From: alex
Message: 43315
Date: 2006-02-08

The Egyptian Chronicles schrieb:
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> *Q.* Which is the pronunciation of Arabic *"q"* in *"qaf_a_"*
> *A.*The initial letter *"q"* in Arabic is an *emphatic voiceless
> uvular*, I have taken the liberty to include a phonetic diagram of the
> morpheme to explain it.
> *Q*. If it is an Arabic loan we still have some strange evidence of how
> old this word is in Romanian and Albanian.

it is excluded. Regardless its source, no loan in Rum. will be
rendered as "c^" if there has ben an "kV/qV" where "V" is a front or
a central vowel.

> *Q.* Could we check if this word is *'inherited' *in Arabic or is an
> *Old Greek* or Turkish loan ?
> *A.* The Arabic *"qaf_a_"* is from *Old Arabic* and *Classic Arabic*
> (pre Islamic times). To my knowledge there is no trace of *"qaf_a_"* in
> *Greek.*

there is no "qafa" in Greek but in Greek is "kephalos" with the "e"
requested by Rum. as well.

> The question may be posed slightly differently: What are the
> first occurrences in the* Rumanian *and *Albanian* languages?
Can > you
> provide such? Taking in consideration that any influence via the
> *Turkish* language did not come into play on the* Balkan* scene
> until
> the fall of Constantinople in *1453*.

the literar testimonies of Alb. and Rum. are not of much use since
they are late, very late. I guess for Alb. there is XV century and
for Rum. there is the XVI century.

> Further, this is not an isolated case where a *Classic Arabic* term made
> its way into a European language (from the *Indo-European* group). I
> cannot give a better example of this transmission than its direct
> synonym * `unuq* *(`nq),* the *Arabic *term for *"neck" *found in the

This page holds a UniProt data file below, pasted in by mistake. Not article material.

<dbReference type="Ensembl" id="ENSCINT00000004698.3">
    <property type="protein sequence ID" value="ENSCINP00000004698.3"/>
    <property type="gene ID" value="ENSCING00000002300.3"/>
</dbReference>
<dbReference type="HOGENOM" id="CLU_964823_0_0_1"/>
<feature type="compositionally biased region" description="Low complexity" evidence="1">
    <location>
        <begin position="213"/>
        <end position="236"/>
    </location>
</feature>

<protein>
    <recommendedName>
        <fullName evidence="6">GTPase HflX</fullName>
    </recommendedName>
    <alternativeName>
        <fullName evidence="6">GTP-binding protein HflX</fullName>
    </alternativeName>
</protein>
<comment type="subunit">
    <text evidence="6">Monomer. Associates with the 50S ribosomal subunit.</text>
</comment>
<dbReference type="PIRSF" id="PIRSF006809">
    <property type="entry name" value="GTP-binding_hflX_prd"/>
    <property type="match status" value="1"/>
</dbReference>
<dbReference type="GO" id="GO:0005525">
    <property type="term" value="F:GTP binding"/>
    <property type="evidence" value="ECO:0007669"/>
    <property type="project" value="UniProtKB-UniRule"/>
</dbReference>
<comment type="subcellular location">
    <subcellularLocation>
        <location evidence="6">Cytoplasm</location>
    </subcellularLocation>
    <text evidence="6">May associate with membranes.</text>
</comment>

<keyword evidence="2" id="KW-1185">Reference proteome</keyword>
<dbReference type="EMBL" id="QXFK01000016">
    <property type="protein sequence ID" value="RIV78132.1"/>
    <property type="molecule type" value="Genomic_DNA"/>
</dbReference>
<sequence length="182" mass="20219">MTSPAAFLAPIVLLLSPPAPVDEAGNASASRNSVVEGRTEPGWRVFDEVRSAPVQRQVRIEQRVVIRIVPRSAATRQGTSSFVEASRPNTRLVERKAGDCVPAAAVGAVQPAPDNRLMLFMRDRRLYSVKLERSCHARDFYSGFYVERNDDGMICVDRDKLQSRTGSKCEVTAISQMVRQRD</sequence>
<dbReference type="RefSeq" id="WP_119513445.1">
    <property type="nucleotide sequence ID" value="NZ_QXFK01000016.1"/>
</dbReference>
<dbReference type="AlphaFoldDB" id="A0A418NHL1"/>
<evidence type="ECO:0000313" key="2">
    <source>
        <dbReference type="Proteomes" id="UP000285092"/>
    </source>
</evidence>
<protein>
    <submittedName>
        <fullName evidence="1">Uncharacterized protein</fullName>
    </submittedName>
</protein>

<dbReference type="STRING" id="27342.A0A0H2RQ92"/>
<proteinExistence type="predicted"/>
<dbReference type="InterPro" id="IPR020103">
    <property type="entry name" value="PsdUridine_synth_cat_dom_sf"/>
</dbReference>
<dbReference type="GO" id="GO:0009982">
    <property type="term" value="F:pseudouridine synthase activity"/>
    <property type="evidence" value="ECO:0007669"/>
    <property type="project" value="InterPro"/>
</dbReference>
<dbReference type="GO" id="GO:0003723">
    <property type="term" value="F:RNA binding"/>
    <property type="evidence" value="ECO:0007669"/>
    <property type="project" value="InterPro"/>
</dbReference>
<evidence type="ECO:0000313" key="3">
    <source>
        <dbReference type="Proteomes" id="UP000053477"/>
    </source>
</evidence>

> Germanic group, */hnakki, hnecca/*and */hnac/* in *ON, OE* and *OHG*
> respectively. See the Arabic definition and compare it to the *Germanic*
> group. Also the * Rum.: _nuca_ for cervix lit. "the neck." applied to
> various neck-like structures of the body, especially that of the uterus. )*

are you kidding here? "nuca" is a Latin loan and the meaning of the
word is never "cervix"; at least I never heard the word used as
such. The German word "Nacken", Eng. "neck" are consiered to be
cognate with Tocharian "knuk" but not loans from Arabic. Which
should be the reason/demonstration the word is a loan from Arabic?

> The initial *h, *in many cases, can correspond to the sound of Arabic
> initial * `ayn (*example* *in the term* Hebrew *for Arabic*`briy). *

sorry, I cannot confirm or infirm here. The oldest terminology for
hebrews in Rum. is the form "jidov" or "jidan". The form "jidov" is
condiered to entered the lang. from Slavic "z^idovinU" and the form
"jidan" should be a internal compound of "jid" + suffix. "-an". The
form "jid" alone was unknown to me, never heard about until I
searched a bit. The form "evreu" is too a loan from Slavic "evreinU".

> BTW, none of the terms "*qaf_a_,* *gyd* and/or *`nq*" are found in any
> of the so-called Semitic languages. It is to be remembered that in the
> late 8thc the Arabs were already in direct contact with the* Bulgars *in
> the* Balkan* and the *"Ruws" (Vikings) *in the *Volga* region. (see*
> Risl_a_lah of Ibn Fadlan*** below).*
> **

not only that way. The European migration in that part of the world
where now are the Arabic countries is known. See the migration of
Thracians there for instance. BTW what is this "gyd" you meant here?
In which languages should be loaned and what is its meaning?

> *Finally, you may take notice of the following assemblage of cognate
> correspondences:*

or maybe just some false friends as indic "kafa" or turkish "kaftan"
for instance.